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Relationships of pain experience and aerobic capacity in individuals with chronic pain
Halmstad University, School of Business, Engineering and Science.
2017 (English)Independent thesis Advanced level (degree of Master (One Year)), 20 credits / 30 HE creditsStudent thesis
Abstract [en]

Background: Chronic pain is defined as pain for at least 3 months and is highly prevalent in society (10-30%). Individuals with chronic pain are more sensitive to pressure pain and have a disturbed pain perception. Physical activity (PA) has been shown to be a helpful method to treat and decrease disability in these individuals, but the knowledge about the relationship between chronic pain, PA and aerobic capacity is less understood. The aim of this study was to investigate if pain experience is associated with aerobic capacity and physical activity in a population with chronic pain in comparison to a pain free reference group.

Method: 146 men and women between 40 and 70 years old participated. Pressure pain sensitivity was measured with an Algometer on eight points and aerobic capacity was measured with Ekblom-Bak submaximal test on a bicycle ergometer. A questionnaire was used to gather information about self-reported PA, pain regions and fear-avoidance.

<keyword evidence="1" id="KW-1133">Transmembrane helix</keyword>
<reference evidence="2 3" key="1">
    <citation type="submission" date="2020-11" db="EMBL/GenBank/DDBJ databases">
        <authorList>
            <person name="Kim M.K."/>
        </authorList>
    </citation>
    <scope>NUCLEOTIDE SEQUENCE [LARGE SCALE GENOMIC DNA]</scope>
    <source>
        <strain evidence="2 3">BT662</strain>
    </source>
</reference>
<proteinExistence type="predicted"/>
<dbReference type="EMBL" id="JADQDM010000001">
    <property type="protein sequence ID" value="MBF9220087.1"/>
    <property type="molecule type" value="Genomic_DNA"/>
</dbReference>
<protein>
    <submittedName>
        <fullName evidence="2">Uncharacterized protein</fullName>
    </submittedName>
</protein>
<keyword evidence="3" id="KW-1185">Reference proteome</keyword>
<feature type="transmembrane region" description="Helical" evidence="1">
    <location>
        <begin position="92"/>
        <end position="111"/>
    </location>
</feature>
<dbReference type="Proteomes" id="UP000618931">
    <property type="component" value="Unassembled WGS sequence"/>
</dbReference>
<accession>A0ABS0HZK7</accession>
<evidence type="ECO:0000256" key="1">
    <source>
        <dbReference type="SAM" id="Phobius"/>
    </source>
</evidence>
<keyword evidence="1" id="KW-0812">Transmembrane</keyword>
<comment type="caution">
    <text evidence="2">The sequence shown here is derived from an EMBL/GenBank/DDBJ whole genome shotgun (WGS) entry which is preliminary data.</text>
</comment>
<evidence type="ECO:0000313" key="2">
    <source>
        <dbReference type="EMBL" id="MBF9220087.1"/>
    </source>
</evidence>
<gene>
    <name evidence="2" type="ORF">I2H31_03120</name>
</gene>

Result: Individuals with chronic pain had significantly lower pain thresholds (p=0.028) and higher fear-avoidance score (p=0.001), but no difference in aerobic capacity compared to pain-free individuals (p=0.344). Women had lower thresholds compared to men in both chronic pain and pain-free group (p<0.001 and p=0.008). There were no association between aerobic capacity and self-reported moderate PA (r=0.001) or in vigorous PA (r=0.173). Low VO2max has more pain regions (p=0.017) and lower pain thresholds (p=0.001) compared with high VO2max, but no difference in fear-avoidance score (p=0.234).

Conclusion: Individuals with chronic pain had a higher sensitivity to pressure pain and a higher fear-avoidance compared to pain-free individuals, but no difference in aerobic capacity. There were no associations between self-reported PA and aerobic capacity, and individuals with low VO2max had more pain regions and lower pain thresholds compared with individuals with high VO2max, but no differences in fear-avoidance was found.

Place, publisher, year, edition, pages
2017.
Keyword [en]
chronic pain, exercise, aerobic capacity, VO2max
National Category
Rheumatology and Autoimmunity Physiology Sport and Fitness Sciences
Identifiers
URN: urn:nbn:se:hh:diva-34675OAI: oai:DiVA.org:hh-34675DiVA: diva2:1129220
Educational program
Master's Programme in Exercise Biomedicine - Human Performance
Supervisors
Examiners
Available from: 2017-09-05 Created: 2017-08-01 Last updated: 2017-09-05Bibliographically approved

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CiteExportLink to record
Permanent link

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Cite
Citation style
  • apa
  • ieee
  • modern-language-association-8th-edition
  • vancouver
  • Other style
More styles
Language
  • de-DE
  • en-GB
  • en-US
  • fi-FI
  • nn-NO
  • nn-NB
  • sv-SE
  • Other locale
More languages
Output format
  • html
  • text
  • asciidoc
  • rtf